Podcast 310 is the second of a three piece series with Diana Leafe Christian discussing intentional community. Diana begins the podcast with a truism coined by her friend and the founder of the Co-Housing Association of America Zev Paiss:
“Community is the longest, most expensive, personally growth workshop you will ever take.”
The amount of time, money, and emotion vested in creating a community from scratch can be immense and there is the inherent risk of failure. Regardless, it offers great opportunity for personal growth, to learn about oneself, others, and human nature as a whole. It gives one a chance to accept feedback and adapt, to correct course . And as anyone here at permies already likely knows, community can often be consciousness raising and spiritually boosting as well as.
That said, there are often difficult personalities or personality traits at play, and that quickly becomes the first topic addressed.
Paul and Diana both speak to their experiences. Paul mostly speaks on alcoholics, addicts, and those who feel like they ‘need’ the support offered by community. Dianne speaks mostly to those who have unresolved issues which often manifest as varying degrees of ‘touchiness’. Dianne says that generally and in her experience addicts et cetera are generally at least aware of their issues on some level while people with unhealed trauma often are not. All they know is that “the world is full of assholes” who are put pressure on their delicate points and cause them a great deal of stress and distress.
Diana stresses that unless you are absolutely (and she adds professionally) prepared to deal with issues such as addiction as the primary purpose and intent of your community that the best practice is to have a a good screening process. She stresses that there are all sorts of community all having different standards and different goals and it is important to build a community around those standards and goals and there should be a clear consistent method for governance and decision making in the community.
When difficulties begin to arise within the community between existing members, particularly when centered around one member or one type of behavior, Dianne suggests employing a method she calls “Many Raindrops make a flood”. This method involves the aggrieved members of the community coming together and agreeing to apply consistent persistent pressure on the person with the odious habit or tick by administering a mild comment every time it is warranted. A simple “Please don’t do that” given consistently and by many community members will generally force an introspection and adaptation. Or, conversely, annoy and anger the perpetrator to the point that they decide to leave to community rather than have to “put up with any more of this shit!”. Either way the community wins.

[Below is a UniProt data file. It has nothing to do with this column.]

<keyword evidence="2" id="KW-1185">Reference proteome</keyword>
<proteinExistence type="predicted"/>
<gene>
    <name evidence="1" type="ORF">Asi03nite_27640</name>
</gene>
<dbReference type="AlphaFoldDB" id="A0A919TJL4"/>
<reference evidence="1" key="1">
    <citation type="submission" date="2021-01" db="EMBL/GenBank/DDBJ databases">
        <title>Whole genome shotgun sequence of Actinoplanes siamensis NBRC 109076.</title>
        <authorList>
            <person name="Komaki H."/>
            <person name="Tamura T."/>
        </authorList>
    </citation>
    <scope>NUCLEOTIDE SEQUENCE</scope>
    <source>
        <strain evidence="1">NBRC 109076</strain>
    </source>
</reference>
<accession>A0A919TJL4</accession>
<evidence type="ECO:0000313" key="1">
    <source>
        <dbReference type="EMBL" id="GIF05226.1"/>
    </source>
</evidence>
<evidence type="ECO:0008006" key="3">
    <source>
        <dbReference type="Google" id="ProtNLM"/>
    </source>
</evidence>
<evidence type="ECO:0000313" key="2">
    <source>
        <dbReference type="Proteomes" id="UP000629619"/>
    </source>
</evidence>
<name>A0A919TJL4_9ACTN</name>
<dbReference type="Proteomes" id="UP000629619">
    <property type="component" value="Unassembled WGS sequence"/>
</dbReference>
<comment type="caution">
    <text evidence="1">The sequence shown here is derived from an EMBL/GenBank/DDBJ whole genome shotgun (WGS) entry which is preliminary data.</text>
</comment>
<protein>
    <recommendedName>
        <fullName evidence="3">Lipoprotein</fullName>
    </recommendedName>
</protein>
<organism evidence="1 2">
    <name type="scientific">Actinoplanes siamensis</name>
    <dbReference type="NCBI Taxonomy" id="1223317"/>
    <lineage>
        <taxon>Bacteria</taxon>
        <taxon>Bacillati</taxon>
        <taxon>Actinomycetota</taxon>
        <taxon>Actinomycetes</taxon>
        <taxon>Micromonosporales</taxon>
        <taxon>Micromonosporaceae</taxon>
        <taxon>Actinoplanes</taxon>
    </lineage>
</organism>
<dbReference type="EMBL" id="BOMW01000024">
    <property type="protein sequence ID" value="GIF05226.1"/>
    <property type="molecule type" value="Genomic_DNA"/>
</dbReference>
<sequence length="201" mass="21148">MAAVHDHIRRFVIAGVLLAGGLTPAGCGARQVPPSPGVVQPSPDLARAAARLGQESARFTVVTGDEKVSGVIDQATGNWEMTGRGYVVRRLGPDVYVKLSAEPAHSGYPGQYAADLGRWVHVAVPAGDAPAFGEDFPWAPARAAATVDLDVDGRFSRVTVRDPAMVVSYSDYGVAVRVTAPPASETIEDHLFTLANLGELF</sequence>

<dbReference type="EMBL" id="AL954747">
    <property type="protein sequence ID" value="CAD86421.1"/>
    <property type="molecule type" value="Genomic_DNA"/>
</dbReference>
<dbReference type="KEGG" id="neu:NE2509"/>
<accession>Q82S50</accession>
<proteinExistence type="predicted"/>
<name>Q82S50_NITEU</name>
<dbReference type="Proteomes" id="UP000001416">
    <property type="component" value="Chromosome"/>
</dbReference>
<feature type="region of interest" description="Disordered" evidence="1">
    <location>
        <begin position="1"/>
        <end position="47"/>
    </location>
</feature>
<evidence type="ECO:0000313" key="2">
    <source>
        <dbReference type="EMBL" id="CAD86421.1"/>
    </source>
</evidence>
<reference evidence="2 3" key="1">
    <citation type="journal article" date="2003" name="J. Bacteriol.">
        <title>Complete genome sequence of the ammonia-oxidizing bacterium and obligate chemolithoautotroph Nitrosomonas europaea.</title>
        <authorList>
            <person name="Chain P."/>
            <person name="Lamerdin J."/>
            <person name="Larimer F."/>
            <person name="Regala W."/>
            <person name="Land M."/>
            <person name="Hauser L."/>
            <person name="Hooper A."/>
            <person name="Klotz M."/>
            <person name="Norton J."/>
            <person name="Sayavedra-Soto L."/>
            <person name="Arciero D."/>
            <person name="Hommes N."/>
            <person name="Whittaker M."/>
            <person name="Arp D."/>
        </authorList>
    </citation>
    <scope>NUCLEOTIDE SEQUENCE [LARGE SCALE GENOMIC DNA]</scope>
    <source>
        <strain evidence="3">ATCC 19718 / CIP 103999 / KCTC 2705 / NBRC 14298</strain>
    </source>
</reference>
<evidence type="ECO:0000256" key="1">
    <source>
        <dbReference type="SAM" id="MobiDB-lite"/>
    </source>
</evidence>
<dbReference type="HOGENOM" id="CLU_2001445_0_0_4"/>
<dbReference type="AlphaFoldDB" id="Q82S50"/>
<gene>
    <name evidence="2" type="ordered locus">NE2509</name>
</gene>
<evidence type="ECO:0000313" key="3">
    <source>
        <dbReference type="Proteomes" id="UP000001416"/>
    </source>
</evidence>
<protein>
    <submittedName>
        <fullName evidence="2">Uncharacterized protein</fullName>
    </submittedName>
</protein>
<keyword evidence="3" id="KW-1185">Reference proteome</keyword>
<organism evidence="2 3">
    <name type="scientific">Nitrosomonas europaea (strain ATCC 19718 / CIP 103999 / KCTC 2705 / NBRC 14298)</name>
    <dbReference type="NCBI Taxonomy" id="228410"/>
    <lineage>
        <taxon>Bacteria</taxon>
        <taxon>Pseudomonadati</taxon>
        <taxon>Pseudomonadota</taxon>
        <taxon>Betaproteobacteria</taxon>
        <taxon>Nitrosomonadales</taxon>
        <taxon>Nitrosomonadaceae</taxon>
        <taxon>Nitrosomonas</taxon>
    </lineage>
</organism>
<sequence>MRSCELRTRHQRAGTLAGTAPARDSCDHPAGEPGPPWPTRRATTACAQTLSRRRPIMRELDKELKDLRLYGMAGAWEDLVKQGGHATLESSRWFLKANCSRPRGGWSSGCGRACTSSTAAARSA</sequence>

Then, almost as if rehearsed and on cue, Diana and Paul get into a disagreement over language and appropriate responses originating in part around the different cultures of expectation around language and what uses of it are to be considered appropriate. The crux of the argument centered around Paul’s theoretical response to having his speech infringed and his anger at others wanting him to live a “pathetic little life” like them. Diana insists that the personal nature of the language is needlessly inflammatory, hostile, and in violation of Paul’s’ own rules and principles. She bull-doggedly sticks to this one point while Paul discusses why he feels the need to shut down such things so harshly and how he operates under two separate sets of rules; one for Richsoil and one for permies and how “be nice” actually means to “be nice according to Paul’s standard of what is nice” and how that makes him technically correct. Which is the best sort of correct.
They agree to disagree and move on to talk about community Founders and how they are often “Type A” personalities. What happens when they are too “Type A”?
Paul talks a bit about communities where this has happened as well as communities where the founder was kicked off his own land and project and where is the justice in that? Paul has referred to this before as ‘Founder Syndrome’. Diana corrects Paul saying that “Founder Syndrome” Actually can be one of two issues. 1) Where the founder is actually being difficult and is being called on their own BS. and 2) Where the community is projecting its own problems upon the founder.
She insists however that any community which can cast out the owner and founder is one which had a really bad Organization, Governance, and decision making model. This happening is one of the main reasons Diana has moved away from advocating consensus based systems. It is important to have sound design structure for a community that is clear but also adaptable.It is important that their be checks and balances and specific previsions which must be adhered to once agreed upon.
Paul talks about how every community is less than perfect and that there is a necessity for evolution and striving for perfection even if it will never be reached. He also says that all though community must be adaptable the rules should still have meaning and be less mutable than those found in say, Animal Farm, a portrait of a dysfunctional community if ever there was one.
Diana more or less agrees and suggests that, like in permaculture, observation, acceptance of feedback, and experimentation are the way forward in community.
They close with twenty minutes of reader questions on co-housing, the Israeli Kibutz as a community model,
earthaven, and networking with other communities and entities for collective impact.
Co-Housing Association of the United States
Fellowship for Intentional Community
Ecovillage Network of the Americas
Credit: Landon Sunrich
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